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THE

KORAN AND THE BIBLE;

OR,

ISLAM AND CHRISTIANITY,

BY

JOHN MUEHLEISEN-ARNOLD, B.D.,

CONSULAR CHAPLAIN AT BATAVIA,
LATE HON, SEC. OF THE MOSLEM MISSION SOCIETY,

SECOND EDITION.

LONDON:
LONGMANS, GREEN, READER, AND DYER.

1866.

101. f. 48

WEST HAM, LONDON.

PRINTED BY GEORGE HARMER.

PREFACE TO THE FIRST EDITION.

RECENT events in the East must have convinced us that we have not discharged our whole duty towards the Mohammedan world, by praying once a year that God may have "mercy upon all .... Turks, .... and take from them all ignorance, hardness of heart, and contempt of His word.” Nor can it any longer suffice, to multiply learned treatises on Islam, without laying before the Church some really feasible proposition, how to reach the 200 millions of Moslems, so large a proportion of whom are under British rule, and who to this day constitute fully one-third of the entire Mission field of the world.

This book avows a purely practical purpose. The foot-notes are intended for the few who might feel disposed to question certain statements, or to pursue the subject still further. The text is entirely independent of the notes ; and those who

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wish to ignore them will not, it is hoped, object to being furnished with the authority for every important statement, and the original of every important quotation.

It is not only since the Mahommedans have come so prominently before Europe, but many years ago, that the author first commenced gathering information upon the subject of this volume,—and that, during a sojourn in Egypt, Arabia, Palestine, East Africa, Abyssinia, and more especially in India.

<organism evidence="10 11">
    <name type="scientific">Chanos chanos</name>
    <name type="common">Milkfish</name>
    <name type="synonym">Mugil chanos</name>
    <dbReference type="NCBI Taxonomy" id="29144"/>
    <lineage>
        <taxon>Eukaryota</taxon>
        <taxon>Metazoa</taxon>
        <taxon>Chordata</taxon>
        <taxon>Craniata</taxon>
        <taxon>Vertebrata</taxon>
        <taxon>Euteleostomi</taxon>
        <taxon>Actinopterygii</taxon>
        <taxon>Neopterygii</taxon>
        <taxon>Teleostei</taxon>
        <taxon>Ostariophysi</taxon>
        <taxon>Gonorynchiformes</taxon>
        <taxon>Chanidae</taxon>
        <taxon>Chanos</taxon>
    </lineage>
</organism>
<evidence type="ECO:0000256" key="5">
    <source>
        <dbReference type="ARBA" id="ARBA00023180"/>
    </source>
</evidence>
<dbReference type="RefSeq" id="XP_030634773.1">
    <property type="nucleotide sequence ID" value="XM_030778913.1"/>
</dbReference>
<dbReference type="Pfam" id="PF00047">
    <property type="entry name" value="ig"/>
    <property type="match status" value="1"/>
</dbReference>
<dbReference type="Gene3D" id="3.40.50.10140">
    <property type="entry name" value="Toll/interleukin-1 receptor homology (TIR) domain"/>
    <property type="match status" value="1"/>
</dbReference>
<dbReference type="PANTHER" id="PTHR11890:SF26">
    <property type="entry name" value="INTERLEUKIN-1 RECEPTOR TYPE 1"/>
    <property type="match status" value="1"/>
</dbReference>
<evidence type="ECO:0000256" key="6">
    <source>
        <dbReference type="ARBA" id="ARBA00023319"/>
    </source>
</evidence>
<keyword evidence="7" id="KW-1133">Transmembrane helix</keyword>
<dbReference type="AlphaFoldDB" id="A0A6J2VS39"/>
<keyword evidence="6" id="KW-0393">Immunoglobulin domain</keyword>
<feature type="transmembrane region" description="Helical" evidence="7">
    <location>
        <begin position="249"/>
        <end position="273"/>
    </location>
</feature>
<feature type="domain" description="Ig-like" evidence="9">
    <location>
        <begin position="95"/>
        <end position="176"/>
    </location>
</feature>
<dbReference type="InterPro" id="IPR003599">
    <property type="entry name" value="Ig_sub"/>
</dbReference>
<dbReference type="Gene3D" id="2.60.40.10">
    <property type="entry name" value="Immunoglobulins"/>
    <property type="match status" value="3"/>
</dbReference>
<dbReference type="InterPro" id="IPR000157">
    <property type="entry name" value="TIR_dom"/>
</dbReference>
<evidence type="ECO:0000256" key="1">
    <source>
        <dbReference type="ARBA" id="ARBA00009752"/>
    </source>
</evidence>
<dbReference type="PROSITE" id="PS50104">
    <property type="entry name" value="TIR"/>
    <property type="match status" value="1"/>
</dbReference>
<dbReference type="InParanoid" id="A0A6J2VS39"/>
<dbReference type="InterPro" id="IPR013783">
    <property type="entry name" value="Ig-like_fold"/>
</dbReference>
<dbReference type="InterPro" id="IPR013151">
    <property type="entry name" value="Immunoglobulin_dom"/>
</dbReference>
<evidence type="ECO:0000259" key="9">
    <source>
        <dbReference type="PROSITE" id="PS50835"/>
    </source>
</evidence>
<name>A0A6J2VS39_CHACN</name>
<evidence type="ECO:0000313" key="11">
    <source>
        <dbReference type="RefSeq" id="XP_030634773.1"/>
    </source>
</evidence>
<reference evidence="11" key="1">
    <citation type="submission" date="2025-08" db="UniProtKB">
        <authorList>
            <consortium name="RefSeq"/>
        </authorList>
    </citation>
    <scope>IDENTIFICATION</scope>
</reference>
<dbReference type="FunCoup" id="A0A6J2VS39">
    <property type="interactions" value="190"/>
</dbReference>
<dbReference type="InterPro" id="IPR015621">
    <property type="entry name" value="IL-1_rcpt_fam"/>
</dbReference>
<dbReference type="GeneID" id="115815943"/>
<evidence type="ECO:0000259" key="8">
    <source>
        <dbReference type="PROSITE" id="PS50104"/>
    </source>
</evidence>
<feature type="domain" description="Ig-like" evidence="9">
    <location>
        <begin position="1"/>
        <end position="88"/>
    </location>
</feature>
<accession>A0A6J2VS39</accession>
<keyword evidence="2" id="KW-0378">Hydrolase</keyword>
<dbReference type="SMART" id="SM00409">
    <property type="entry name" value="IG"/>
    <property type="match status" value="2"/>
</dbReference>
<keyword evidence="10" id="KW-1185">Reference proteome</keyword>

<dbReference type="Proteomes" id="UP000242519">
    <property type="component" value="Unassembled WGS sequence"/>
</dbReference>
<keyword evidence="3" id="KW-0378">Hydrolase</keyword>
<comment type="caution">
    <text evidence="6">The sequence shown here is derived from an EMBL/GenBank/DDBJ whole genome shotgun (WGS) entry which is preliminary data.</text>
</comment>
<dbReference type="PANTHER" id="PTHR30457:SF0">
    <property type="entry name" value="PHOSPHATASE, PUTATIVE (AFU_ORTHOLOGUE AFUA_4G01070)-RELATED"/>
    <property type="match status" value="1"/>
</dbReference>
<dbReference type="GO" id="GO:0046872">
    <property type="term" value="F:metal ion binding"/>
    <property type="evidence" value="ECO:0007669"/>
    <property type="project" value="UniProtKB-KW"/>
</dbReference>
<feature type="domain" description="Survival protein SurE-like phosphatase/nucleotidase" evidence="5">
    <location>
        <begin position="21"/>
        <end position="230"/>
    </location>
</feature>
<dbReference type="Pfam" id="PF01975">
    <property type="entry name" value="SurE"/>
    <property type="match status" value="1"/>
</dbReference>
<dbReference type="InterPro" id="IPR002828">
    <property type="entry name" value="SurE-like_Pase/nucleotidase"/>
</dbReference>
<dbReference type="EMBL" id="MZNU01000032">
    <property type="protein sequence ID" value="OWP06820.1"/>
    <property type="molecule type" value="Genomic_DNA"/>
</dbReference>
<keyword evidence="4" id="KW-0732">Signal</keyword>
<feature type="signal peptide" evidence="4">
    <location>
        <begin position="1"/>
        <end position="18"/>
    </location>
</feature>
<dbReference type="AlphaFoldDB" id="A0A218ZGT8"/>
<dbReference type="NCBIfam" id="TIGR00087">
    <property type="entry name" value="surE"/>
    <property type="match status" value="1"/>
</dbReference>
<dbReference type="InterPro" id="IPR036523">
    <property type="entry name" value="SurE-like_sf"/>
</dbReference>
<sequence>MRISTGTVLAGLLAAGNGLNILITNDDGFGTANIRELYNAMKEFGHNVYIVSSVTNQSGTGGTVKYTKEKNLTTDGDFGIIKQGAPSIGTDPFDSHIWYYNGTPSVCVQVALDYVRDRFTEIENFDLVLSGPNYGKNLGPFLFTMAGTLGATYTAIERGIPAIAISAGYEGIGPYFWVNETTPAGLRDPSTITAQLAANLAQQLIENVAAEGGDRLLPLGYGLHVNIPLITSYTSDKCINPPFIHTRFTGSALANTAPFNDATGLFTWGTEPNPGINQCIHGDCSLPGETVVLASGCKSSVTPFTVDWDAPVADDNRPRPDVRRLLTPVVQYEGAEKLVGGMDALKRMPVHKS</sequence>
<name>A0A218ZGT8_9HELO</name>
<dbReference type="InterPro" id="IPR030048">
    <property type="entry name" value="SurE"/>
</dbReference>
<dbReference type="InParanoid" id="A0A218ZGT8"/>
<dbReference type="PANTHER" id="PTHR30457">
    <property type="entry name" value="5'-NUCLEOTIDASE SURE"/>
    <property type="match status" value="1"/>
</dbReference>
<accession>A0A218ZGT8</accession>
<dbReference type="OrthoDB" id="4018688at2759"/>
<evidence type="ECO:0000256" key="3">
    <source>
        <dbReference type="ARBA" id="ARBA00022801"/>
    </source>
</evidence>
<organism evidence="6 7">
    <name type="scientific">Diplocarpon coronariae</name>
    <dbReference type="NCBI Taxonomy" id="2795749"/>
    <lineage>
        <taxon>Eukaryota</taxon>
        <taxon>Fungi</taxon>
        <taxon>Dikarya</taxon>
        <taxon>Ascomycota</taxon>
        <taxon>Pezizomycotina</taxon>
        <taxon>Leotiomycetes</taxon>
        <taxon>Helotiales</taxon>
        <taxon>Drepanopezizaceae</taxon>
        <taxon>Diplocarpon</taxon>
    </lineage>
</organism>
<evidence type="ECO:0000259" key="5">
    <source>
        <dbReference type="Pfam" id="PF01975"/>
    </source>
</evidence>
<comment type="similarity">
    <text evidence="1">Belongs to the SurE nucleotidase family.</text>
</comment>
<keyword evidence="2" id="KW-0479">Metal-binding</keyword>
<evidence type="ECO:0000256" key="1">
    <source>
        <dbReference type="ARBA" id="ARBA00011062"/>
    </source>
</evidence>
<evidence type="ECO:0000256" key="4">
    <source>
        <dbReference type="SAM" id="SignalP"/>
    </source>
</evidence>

The work is now published with a view to cherish, if possible, the missionary spirit which has been called forth by recent events; and to place some of the leading truths of Christianity antithetically to the falsities and perversions of the Koran, so as to render the comparison available for actual missionary operations.

May God, in His infinite mercy, “stir up,” by this, or any other means, “the spirit of the remnant of His people,” that they may no longer neglect to do this “work in the house of the Lord of Hosts.”

muss

Zell, February 10th, 1859.

This book first appeared in 1859, under the title of “ Ishmael : or, a Natural History of Islamism, and its Relation to Christianity,” since which time 800 copies have been circulated. It is now issued with some corrections and alterations, in a cheaper form, and under a less ambiguous title.

The entire proceeds of the volume were devoted, as intimated on the original title-page, towards founding a special Society for Evangelising the Mohammedans. It is now purposed to give all further profits to the Moslem Mission Society, which has since come into operation.

The main body of the Work was left intact, excepting only the correction of a few mistakes. The last Chapter of the book, in its original state, chiefly advocated the need of a special Society ; the corresponding Chapter now limits itself to a general review of the present condition of the Mohammedan world, and a brief notice of Christian Missions to Moslems, in ancient and modern days.

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